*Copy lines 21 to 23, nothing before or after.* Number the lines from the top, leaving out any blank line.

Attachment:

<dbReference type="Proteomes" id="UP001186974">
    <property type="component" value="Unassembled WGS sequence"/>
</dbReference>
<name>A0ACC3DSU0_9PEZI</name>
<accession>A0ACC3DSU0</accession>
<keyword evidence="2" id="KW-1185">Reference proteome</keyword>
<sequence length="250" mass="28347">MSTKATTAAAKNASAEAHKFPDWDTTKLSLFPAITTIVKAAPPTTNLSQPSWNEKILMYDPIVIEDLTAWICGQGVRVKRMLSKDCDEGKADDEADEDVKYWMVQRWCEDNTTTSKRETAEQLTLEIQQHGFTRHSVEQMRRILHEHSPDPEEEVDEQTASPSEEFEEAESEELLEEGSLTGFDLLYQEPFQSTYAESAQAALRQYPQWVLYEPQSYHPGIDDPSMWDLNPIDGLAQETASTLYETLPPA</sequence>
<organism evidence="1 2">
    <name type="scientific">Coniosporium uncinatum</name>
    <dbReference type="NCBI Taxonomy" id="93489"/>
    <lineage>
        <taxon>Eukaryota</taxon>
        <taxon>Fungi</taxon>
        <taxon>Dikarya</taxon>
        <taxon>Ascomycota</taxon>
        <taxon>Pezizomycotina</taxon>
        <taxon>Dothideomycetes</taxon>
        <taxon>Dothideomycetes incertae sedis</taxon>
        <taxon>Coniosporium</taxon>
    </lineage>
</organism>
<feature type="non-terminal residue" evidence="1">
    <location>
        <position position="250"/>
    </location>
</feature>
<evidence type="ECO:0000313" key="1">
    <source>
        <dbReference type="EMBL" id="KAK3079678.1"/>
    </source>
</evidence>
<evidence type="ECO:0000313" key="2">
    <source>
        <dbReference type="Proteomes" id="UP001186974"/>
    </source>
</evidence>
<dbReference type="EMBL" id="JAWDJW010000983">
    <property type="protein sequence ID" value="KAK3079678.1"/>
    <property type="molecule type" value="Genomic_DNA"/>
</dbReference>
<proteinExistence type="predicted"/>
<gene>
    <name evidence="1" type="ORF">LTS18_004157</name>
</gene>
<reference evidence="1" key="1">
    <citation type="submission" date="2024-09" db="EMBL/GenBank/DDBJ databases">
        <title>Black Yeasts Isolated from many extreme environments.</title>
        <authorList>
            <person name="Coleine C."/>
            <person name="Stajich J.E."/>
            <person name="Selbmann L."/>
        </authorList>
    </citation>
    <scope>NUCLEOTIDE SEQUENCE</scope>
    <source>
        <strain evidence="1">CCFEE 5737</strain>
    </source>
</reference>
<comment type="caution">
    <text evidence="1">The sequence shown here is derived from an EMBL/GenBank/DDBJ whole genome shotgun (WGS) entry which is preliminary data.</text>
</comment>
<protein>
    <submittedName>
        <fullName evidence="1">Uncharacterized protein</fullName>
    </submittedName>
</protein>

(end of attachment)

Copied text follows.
</organism>
<feature type="non-terminal residue" evidence="1">
    <location>